first dream as an artist was in fact to succeed as a painter.
Unfortunately, his asthma prevented this from ever becoming a reality,
to the point that he required assistance on the set of “Life Lessons”
despite the immense size of Dobie’s loft. Like Kurosawa, another
painter-turned-filmmaker, Scorsese storyboards every single shot, and
the director’s films are especially related to visual arts.
The most striking part of “Life Lessons” is undoubtedly the way Dobie’s
work is photographed by him and the cinematographer Nestor Almendros,
who’s most famous for his work with Francois Truffaut and Terrence
Malick. Dobie’s large, expressive brush strokes emulate Scorsese’s use
of film, with style itself becoming much of the work’s substance.
Beyond this, a wide range of stylistic devices is also used with the
painting from slow-motion to jump cuts to pans, tilts, zooms and irises.
These sequences are a tour de force, making it so that the most
virtuosically filmed part of the entire short is not the characters or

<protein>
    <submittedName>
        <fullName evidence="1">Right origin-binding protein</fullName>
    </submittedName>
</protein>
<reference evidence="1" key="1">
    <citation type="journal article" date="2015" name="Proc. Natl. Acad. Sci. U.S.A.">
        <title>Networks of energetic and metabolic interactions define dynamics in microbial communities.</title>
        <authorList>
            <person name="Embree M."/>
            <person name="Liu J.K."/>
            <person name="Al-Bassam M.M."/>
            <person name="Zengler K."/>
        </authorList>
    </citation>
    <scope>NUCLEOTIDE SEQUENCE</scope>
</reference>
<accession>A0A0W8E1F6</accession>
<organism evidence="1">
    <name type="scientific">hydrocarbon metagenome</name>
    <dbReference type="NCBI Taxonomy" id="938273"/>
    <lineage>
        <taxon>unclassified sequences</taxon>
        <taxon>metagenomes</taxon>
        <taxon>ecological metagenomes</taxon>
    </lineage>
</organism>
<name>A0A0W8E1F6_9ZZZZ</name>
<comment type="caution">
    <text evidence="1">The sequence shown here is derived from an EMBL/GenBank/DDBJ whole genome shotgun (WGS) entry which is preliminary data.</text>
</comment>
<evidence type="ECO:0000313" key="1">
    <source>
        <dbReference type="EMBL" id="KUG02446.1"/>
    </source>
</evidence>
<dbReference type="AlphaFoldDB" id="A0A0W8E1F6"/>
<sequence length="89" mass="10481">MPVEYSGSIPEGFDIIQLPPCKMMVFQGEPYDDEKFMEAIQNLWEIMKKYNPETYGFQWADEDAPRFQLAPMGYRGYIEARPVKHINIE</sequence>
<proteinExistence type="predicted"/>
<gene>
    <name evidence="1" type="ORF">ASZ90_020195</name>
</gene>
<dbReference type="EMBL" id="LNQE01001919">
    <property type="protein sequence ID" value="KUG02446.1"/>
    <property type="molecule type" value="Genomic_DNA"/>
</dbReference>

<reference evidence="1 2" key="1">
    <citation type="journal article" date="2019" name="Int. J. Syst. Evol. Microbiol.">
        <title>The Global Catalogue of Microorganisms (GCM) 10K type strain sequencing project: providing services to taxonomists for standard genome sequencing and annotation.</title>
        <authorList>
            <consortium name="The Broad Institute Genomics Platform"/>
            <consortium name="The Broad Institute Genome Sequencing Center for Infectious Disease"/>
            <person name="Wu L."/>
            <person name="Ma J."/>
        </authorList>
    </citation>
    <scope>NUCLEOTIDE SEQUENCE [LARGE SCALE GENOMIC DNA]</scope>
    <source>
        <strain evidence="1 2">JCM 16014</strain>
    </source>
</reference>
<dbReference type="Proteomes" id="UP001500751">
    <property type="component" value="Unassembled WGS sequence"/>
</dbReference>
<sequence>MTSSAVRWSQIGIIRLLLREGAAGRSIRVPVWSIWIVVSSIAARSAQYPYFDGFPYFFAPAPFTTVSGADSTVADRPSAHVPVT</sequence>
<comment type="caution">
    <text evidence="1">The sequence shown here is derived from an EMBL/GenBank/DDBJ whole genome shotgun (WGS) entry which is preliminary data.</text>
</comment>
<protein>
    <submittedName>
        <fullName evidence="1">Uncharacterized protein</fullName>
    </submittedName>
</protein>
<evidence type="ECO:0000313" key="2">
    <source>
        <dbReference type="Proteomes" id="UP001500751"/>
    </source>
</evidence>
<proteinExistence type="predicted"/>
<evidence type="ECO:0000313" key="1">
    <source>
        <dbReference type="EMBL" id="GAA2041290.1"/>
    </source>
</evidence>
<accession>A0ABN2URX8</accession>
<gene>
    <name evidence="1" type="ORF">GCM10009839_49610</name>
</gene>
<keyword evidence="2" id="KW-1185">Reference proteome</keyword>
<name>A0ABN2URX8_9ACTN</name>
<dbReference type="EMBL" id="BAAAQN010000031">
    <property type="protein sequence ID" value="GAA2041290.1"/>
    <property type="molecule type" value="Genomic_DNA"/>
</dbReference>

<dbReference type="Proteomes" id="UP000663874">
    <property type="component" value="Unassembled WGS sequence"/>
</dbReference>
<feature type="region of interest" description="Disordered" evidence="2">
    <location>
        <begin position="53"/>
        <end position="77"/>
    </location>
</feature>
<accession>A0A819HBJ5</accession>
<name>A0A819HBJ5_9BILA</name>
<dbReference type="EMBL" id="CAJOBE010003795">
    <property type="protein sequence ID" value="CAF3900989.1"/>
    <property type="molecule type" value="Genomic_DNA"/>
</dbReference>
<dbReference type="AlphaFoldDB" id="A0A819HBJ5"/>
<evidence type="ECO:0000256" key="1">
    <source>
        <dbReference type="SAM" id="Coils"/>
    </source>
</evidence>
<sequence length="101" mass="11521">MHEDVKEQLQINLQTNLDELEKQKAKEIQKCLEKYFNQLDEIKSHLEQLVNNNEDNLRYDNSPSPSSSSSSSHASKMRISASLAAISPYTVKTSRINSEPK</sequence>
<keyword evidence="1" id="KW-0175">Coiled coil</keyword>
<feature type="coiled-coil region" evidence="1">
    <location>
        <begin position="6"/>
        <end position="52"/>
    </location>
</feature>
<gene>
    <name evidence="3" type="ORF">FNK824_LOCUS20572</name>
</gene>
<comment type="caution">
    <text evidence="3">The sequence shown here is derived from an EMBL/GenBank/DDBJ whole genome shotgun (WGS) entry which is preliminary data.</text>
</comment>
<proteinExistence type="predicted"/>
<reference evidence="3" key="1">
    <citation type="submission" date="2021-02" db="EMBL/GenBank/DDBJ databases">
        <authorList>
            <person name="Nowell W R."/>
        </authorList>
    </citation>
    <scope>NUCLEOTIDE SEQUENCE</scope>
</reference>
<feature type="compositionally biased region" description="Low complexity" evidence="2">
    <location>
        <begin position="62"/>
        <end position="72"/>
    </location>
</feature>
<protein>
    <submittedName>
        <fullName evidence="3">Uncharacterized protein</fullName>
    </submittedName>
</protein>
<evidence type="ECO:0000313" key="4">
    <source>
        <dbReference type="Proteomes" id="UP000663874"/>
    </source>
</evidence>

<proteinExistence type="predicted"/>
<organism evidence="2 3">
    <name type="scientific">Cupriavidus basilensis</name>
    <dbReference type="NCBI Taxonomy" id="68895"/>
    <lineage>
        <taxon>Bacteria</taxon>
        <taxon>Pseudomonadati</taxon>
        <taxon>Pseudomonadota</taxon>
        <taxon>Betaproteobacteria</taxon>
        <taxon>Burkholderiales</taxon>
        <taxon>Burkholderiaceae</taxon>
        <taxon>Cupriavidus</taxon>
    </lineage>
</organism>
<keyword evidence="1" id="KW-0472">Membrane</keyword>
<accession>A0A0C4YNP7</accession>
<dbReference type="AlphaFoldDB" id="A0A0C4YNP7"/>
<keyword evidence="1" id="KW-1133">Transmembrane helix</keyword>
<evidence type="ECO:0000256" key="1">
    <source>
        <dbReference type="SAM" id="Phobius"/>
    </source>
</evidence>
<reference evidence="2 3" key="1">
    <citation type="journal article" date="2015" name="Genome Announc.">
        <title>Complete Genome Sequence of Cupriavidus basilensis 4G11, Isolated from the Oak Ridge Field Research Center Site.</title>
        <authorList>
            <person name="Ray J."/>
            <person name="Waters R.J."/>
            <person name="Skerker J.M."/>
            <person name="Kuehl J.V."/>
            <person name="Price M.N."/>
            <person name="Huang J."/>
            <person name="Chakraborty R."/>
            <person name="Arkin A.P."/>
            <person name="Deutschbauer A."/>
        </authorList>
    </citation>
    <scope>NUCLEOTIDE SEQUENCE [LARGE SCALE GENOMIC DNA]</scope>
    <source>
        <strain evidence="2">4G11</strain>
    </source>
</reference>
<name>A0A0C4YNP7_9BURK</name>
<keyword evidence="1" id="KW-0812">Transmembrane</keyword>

sequences involving them but rather this painting. Paulette is
essentially little more than a tool for Dobie’s creativity, and her
importance as an individual is far less than the painting’s itself.
Paulette can be and at the end of the film is replaced by another girl,
but the painting is unique. Stenciled on Dobie’s truck is “Russian
Roulette Inc.,” and as observed by Ben Nyce, this is because for Dobie
as well as Scorsese every new painting is a life-risking effort at the
expense of personal relationships, which Dobie has long since rid
himself of other than lovers.
Because of Dobie’s largely unique role as Scorsese’s mouthpiece (Harvey
Keitel in Mean Streets also bears a very strong relationship with the
director), there’s quite a weight in all of the character’s various
aphorisms about art and life. They all seem straight from the director,
even though they’re much blunter than anything the genial man would
ever say. Here’s some of my favorites: